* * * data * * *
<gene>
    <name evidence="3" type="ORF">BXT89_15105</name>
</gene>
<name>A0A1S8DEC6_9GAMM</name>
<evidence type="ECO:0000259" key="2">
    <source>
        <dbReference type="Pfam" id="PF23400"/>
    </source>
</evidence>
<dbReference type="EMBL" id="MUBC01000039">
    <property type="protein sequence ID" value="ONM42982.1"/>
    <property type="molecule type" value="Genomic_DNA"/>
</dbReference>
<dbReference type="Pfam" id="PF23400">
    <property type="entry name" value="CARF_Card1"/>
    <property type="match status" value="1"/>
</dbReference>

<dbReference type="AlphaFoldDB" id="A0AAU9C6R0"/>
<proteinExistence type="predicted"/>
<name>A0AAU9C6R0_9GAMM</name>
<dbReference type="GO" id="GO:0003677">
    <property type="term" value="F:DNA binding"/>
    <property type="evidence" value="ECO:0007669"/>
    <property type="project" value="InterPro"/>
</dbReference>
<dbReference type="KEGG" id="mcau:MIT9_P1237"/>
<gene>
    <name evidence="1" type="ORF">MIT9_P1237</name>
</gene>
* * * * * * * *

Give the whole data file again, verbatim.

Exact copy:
<gene>
    <name evidence="3" type="ORF">BXT89_15105</name>
</gene>
<name>A0A1S8DEC6_9GAMM</name>
<evidence type="ECO:0000259" key="2">
    <source>
        <dbReference type="Pfam" id="PF23400"/>
    </source>
</evidence>
<dbReference type="EMBL" id="MUBC01000039">
    <property type="protein sequence ID" value="ONM42982.1"/>
    <property type="molecule type" value="Genomic_DNA"/>
</dbReference>
<dbReference type="Pfam" id="PF23400">
    <property type="entry name" value="CARF_Card1"/>
    <property type="match status" value="1"/>
</dbReference>

<dbReference type="AlphaFoldDB" id="A0AAU9C6R0"/>
<proteinExistence type="predicted"/>
<name>A0AAU9C6R0_9GAMM</name>
<dbReference type="GO" id="GO:0003677">
    <property type="term" value="F:DNA binding"/>
    <property type="evidence" value="ECO:0007669"/>
    <property type="project" value="InterPro"/>
</dbReference>
<dbReference type="KEGG" id="mcau:MIT9_P1237"/>
<gene>
    <name evidence="1" type="ORF">MIT9_P1237</name>
</gene>